As the first pick in the draft, Olowokandi Friday signed a three-year, $8.44 million contract, the richest among 1999 rookies under the NBA's new collective bargaining agreement. The deal also includes a club option for a fourth season.
Olowokandi did not impress his first employer, Kinder Bologna, and was released from his contract Monday, more than two weeks prematurely. He arrived in Los Angeles Friday, passed his physical and signed with the Clippers.
Olokowandi will participate in Saturday's shootaround before meeting the media at 3 p.m. EDT.
Just two days before NBA players and owners agreed to a labor settlement Jan. 7, Olowokandi signed a deal with Kinder that reportedly would have paid him at least $1 million and as much as $3 million if he spent the entire season in Italy.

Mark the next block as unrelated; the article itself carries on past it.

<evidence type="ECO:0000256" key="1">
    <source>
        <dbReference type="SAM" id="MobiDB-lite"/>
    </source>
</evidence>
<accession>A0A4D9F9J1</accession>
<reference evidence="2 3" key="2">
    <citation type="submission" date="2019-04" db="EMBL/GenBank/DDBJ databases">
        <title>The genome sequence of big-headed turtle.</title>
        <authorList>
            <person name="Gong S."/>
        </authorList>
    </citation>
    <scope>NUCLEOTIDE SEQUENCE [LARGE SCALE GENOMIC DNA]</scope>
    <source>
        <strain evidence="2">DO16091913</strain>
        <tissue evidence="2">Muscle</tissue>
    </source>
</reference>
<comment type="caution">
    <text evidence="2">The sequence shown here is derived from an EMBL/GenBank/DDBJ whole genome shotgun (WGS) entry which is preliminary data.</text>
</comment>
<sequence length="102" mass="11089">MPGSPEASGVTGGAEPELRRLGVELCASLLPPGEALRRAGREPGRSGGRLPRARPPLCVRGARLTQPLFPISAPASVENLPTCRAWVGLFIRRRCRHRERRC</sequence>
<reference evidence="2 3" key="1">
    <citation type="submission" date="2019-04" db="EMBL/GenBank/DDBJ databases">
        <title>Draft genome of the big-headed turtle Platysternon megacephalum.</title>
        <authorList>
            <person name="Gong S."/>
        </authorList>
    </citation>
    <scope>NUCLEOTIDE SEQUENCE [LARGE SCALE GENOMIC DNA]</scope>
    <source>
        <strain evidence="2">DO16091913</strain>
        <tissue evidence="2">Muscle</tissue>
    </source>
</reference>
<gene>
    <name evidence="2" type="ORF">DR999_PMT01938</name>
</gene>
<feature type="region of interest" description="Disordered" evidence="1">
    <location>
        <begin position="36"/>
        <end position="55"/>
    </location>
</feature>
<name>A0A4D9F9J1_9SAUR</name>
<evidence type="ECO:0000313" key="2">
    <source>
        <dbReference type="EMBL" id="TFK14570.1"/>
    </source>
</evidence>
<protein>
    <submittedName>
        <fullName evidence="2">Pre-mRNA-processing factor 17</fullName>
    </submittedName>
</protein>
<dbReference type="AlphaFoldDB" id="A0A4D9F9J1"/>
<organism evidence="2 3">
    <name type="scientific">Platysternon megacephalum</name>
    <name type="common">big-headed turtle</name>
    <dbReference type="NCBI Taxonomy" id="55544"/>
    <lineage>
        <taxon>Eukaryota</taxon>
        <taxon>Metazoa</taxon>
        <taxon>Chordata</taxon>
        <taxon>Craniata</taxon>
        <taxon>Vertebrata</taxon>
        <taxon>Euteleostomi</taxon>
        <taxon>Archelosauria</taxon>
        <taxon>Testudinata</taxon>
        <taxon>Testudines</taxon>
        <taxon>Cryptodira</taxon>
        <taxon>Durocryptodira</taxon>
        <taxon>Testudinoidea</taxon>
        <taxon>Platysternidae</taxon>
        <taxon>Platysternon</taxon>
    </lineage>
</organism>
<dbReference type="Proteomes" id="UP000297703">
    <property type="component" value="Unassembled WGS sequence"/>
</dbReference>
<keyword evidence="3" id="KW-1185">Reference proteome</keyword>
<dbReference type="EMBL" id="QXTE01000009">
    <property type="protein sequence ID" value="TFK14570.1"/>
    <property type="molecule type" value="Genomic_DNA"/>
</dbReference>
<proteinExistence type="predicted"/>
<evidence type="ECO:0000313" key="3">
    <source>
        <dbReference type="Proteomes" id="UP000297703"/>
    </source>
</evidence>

According to European scouts, the poorly conditioned Olowokandi was not met with rave reviews, playing ineffectively from the start. In an 84-67 victory over Verona, the Pacific University product was scoreless with two rebounds and four fouls in five minutes off the bench.
The second consecutive center selected first overall, Olowokandi has only been playing basketball since 1993. He was born in Nigeria and raised in England, where he participated in volleyball, soccer and track.
Sporting a 7-5 wingspan, Olowokandi averaged 22.2 points and 11.2 rebounds during his senior season at Pacific, placing 10th in the nation in scoring and fifth in rebounds. He also blocked 92 shots and finished as the school's all-time leader with 157.
The Clippers already signed their other first-round pick, forward Brian Skinner, but Olowokandi gives them a low-post presence in an enormous frontcourt that includes 7-3 Keith Closs, 7-2 Stojko Vrankovic and 6-11 Lorenzen Wright.
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